2017 Top Doctors in Hawaii

2017 Top Doctors in Hawai‘i: Health Facts


  • There have been 15 diagnosed cases of rat lungworm disease in Hawai‘i as of June 2017.

  • The first liver transplant was performed in Hawai‘i in 1993—since then, there have been more than 200 transplants. the Queen’s Transplant Center is now the only organ transplant center in Hawai‘i and the Pacific Rim.

  • The University of Hawai‘i’s John A. Burns School of Medicine ranked No. 64 in the U.S. News & World Report in the primary care sector in 2017.

  • Hawai‘i became the first state in the nation to require employers to provide health benefits in 1974.

  • The highest rate of bike-related head injuries occurs among boys 10 to 14 years old.

  • Straub is ranked the safest hospital in the state, according to Consumer Reports.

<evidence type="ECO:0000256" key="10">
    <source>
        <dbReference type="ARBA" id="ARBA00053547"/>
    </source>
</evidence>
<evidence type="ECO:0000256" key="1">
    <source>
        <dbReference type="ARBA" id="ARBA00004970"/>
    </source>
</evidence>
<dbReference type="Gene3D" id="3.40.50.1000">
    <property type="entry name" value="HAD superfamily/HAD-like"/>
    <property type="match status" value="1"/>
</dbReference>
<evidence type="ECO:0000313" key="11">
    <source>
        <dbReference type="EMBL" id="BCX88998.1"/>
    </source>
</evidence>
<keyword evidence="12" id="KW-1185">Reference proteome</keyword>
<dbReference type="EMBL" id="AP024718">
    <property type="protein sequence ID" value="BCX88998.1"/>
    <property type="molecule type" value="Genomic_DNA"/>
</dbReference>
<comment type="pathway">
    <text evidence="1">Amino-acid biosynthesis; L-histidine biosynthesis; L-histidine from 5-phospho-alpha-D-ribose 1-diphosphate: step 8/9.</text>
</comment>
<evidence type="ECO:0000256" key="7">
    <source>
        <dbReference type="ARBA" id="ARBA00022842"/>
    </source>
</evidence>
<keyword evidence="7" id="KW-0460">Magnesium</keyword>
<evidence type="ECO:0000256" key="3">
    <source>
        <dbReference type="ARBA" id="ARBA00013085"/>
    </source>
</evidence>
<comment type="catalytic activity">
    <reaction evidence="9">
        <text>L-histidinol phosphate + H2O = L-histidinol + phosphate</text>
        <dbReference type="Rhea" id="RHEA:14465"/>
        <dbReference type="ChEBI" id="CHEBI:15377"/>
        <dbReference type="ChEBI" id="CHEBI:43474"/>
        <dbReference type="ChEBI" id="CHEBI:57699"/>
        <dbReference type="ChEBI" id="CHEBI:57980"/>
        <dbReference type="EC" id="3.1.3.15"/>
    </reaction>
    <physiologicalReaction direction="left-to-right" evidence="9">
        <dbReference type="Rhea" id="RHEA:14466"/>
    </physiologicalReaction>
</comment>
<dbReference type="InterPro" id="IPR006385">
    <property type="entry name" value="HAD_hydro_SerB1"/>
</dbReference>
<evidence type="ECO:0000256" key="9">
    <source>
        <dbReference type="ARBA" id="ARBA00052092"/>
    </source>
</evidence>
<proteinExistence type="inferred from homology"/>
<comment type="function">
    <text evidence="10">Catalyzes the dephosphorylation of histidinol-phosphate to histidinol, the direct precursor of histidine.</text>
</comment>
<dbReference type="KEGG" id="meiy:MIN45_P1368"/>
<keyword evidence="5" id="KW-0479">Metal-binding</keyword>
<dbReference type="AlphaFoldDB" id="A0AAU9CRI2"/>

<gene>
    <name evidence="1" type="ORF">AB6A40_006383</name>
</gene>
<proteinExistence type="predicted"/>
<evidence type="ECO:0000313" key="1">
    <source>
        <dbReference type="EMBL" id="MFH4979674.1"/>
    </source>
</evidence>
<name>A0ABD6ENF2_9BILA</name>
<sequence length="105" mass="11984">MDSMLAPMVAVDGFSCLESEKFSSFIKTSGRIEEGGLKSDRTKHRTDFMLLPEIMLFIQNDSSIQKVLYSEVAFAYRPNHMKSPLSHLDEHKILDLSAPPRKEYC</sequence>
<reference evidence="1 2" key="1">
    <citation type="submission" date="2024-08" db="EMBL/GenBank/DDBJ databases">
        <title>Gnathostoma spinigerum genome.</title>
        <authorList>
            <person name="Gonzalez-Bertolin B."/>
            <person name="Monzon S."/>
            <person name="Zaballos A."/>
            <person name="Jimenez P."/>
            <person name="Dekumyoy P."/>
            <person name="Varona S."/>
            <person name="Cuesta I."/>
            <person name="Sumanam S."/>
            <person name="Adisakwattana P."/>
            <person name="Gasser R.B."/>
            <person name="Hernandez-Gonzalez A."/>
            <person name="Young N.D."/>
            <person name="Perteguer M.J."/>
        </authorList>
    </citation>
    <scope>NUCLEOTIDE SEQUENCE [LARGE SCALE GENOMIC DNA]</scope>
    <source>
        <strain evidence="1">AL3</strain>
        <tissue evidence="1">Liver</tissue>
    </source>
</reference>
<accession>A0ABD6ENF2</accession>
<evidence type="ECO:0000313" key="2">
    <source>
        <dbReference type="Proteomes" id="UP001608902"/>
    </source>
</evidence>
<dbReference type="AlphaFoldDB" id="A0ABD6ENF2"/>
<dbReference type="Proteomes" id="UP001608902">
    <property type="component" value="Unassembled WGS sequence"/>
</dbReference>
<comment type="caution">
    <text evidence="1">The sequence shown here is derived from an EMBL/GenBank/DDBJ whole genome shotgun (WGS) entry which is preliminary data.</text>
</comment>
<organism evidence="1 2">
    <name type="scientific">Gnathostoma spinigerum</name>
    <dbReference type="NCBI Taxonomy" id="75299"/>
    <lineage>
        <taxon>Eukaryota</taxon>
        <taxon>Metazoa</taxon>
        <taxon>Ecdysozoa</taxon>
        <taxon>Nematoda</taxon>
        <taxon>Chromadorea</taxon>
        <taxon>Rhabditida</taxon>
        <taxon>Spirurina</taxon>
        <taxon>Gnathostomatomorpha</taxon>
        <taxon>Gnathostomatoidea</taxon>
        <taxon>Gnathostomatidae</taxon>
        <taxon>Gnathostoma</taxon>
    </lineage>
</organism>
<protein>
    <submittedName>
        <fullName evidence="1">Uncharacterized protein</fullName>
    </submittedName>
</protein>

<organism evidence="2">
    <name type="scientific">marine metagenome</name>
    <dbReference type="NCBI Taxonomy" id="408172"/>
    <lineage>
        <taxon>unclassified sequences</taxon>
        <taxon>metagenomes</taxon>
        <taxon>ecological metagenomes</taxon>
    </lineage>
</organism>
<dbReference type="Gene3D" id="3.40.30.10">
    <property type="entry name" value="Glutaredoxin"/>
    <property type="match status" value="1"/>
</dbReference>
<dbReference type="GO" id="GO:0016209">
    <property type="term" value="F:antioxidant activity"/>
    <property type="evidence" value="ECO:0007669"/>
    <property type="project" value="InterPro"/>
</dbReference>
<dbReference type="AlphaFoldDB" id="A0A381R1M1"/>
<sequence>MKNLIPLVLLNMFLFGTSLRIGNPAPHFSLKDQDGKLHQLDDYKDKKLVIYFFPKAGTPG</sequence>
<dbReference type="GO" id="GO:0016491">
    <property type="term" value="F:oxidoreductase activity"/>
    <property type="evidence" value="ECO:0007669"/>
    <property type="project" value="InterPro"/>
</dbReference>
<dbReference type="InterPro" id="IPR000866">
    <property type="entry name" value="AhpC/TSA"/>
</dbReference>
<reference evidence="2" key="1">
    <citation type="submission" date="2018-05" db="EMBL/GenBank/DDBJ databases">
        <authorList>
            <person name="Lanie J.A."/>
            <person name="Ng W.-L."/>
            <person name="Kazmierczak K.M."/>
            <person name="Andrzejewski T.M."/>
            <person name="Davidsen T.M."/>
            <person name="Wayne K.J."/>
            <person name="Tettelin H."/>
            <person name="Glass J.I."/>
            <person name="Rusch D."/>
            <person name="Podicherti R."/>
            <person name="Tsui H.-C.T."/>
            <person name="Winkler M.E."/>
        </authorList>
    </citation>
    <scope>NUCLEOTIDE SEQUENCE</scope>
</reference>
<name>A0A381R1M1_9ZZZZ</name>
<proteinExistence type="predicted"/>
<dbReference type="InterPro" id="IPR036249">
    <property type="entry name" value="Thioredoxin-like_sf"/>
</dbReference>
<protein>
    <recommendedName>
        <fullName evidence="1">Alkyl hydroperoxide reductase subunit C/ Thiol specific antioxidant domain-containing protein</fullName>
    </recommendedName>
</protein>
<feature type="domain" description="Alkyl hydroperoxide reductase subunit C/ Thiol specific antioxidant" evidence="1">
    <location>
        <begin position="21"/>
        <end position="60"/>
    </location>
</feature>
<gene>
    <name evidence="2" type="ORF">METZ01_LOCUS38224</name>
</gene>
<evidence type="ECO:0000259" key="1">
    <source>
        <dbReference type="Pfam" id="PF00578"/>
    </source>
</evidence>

• In 2016 in Hawai‘i, more babies were born in August than any other month. There were 1,616 births.

  • In 2016, the death toll in Hawai‘i was highest in the month of December. There were 1,013 deaths. 

  • Hawai‘i was the state with the second-lowest number of cancer deaths in America in 2016. There were 156 deaths related to cancer per 100,000 people, according to the United Health Foundation.

  • Hawai‘i is the second-least obese state in the nation, according to the United Health Foundation.

  • Hawai‘i ranks as the healthiest state in the nation, according to the United Health Foundation.

  • Hawai‘i has the highest life expectancy in the country. For children born in 2014, life expectancy is 81. The national average is 79.

  • Compared to the rest of the U.S., Hawai‘i spends the second-largest amount of government money on public health funding, according to the United Health Foundation.


Fast Fact Sources: Hawai‘i Department of Health, John A. Burns School of Medicine, The Queen’s Transplant Center, Kapi‘olani Medical Center, L.A. Times, United Health Foundation, Business Insider, Consumer Reports


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